Marvin Griffin ran for governor as a staunch segregationist, but when it came to actually defying federal orders, as he said, “being in jail kind of crimps a governor’s style.”
Griffin was born in 1907 in Bainbridge and was elected governor in 1954, six months after the Supreme Court’s decision that outlawed segregated schools. Griffin promised to close Georgia’s schools rather than integrate and segregated schools continued until 1961.
Griffin also promised not to raise state taxes, a promise he didn’t keep, but he managed to pave 12,000 miles of Georgia roads while boosting the education budget and raising teacher salaries. Griffin built a new science complex at the University of Georgia, a nuclear reactor at Georgia Tech, and purchased Stone Mountain for use as a state park. He was tainted by charges of corruption by the time he left office in 1959, and his political career was over.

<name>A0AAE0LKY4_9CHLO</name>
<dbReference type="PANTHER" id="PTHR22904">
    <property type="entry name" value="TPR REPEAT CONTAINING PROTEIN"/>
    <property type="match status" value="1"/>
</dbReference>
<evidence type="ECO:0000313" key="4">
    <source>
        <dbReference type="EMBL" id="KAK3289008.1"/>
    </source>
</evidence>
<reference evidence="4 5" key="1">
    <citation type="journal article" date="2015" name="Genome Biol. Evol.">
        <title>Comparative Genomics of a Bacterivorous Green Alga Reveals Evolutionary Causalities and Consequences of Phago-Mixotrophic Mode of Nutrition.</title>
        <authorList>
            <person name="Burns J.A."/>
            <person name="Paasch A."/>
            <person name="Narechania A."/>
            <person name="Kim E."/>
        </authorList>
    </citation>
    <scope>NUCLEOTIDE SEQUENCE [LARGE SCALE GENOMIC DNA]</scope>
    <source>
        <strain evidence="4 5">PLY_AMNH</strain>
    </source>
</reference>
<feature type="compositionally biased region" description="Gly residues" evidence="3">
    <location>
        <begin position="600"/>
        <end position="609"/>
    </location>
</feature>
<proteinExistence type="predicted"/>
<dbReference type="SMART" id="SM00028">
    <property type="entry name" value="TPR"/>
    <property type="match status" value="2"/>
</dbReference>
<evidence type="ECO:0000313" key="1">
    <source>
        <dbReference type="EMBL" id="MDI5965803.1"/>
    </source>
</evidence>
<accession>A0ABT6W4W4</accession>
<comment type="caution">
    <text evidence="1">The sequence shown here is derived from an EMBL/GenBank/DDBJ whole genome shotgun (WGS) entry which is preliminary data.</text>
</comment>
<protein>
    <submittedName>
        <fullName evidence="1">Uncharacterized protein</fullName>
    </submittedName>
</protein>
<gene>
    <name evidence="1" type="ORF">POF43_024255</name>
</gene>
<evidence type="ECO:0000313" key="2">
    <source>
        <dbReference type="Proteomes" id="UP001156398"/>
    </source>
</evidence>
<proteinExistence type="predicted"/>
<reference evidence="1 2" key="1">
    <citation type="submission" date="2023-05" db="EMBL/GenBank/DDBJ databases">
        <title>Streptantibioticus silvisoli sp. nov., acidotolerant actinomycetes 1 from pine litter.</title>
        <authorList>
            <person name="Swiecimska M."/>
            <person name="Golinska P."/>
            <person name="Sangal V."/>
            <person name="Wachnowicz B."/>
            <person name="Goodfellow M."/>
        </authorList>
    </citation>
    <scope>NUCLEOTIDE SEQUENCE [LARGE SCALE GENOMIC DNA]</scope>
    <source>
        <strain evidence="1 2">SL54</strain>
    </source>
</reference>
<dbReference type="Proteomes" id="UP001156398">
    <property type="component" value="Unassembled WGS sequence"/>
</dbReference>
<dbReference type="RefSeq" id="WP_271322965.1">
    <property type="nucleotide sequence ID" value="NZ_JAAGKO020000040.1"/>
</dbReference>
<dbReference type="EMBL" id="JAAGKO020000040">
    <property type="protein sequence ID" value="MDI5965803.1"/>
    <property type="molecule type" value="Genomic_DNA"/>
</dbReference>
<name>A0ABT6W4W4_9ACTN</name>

The man who promised to keep Georgia segregated “come hell or high water” took the oath as Georgia’s governor on January 11, 1955, Today in Georgia History.
Today in Georgia History is a joint collaboration of the Georgia Historical Society & Georgia Public Broadcasting.